We can't have a discussion about the importance of sleep without covering the circadian rhythm. The term circadian rhythm refers to the huge slate of biological processes that occur within the human body cycle over a 24 hour clock. Different tasks are assigned to our organs and parts of our brain based on the time of day (and this happens all times of the day - not just during sleep). Circadian rhythm also influences a natural pattern of daily variations in our body temperature, blood pressure, hormones, and digestion. A well aligned circadian "clock" inside of our brain is critical to our overall health!
Hormone release is one of the processes that follows the circadian clock inside of our bodies. For instance, cortisol and melatonin, two of the hormones related to our ability to sleep, depending on a properly functioning circadian clock. Cortisol is our stress hormone, and is what wakes us up in the morning. It reaches its peak in the early hours of the morning, wakes us up, and slowly falls throughout the day. Melatonin is at its peak at night, allowing us to fall asleep, and it slowly drops throughout the night as cortisol starts to rise. Other hormones are also at play during the circadian clock each day, and they affect numerous functions in the body including the immune system, digestion, and insulin response. A proper circadian clock means that our hormones (which basically run our bodies!) are all in line.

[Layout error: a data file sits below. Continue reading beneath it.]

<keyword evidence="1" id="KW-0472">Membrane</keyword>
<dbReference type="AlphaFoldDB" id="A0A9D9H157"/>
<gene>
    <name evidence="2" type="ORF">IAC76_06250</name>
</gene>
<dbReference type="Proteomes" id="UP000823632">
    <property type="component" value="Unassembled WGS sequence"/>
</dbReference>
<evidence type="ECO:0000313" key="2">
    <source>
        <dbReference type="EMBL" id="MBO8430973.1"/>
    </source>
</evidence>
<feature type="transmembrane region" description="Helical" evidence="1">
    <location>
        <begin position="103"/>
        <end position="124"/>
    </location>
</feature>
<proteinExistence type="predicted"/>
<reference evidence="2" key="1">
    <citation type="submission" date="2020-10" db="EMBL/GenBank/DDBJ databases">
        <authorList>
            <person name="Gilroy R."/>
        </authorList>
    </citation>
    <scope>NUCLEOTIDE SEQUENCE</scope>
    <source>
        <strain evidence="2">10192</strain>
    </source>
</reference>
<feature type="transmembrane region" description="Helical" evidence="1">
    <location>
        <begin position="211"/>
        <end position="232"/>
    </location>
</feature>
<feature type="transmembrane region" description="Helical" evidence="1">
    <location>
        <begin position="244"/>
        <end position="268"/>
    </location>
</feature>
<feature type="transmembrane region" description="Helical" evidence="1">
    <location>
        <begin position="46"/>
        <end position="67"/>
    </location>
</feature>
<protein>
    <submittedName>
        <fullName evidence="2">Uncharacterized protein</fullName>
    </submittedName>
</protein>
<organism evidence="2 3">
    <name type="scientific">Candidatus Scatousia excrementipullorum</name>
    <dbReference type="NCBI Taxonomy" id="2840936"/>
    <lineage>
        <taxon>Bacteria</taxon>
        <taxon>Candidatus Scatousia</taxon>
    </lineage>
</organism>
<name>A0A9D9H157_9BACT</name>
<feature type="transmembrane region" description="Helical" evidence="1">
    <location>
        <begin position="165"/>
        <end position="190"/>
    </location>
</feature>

When it comes to sleep, it takes just one or two not-so-good nights of sleep to set us off track. Before long, we are off on a bad trail of not getting enough sleep and dragging throughout the day. There's also the myth that we can play "catch up" from the week on the weekends. However, that simply masks the problem. Our sleep debt continues to add up over time; grabbing a few minutes here or there will not fix the problem itself, which is not getting enough sleep during the week when we need it the most!
We also often turn to caffeine and energy drinks or supplements to help mask our chronic fatigue. These products give us the illusion that we are conquering sleep, but are we really? In all actuality, we are simply making the problem worse by simply attaching our body to a vicious cycle of caffeine and poor sleep habits.
All of this leads us to the question - why aren't we getting enough sleep? Is it a priority? If not, why isn't it a priority?
These are all questions everyone needs to answer (myself included!). They aren't easy to answer, but they are definitely necessary. As we will discover as we continue through this series on sleep, sleep plays a major role in our whole body health. It's something that we really can't avoid! When we do get enough sleep, it's easier to manage stress, make good decisions with nutrition, and it's easier to be active too!
Stay tuned for the next post in the series as we discuss how to build a sleep routine.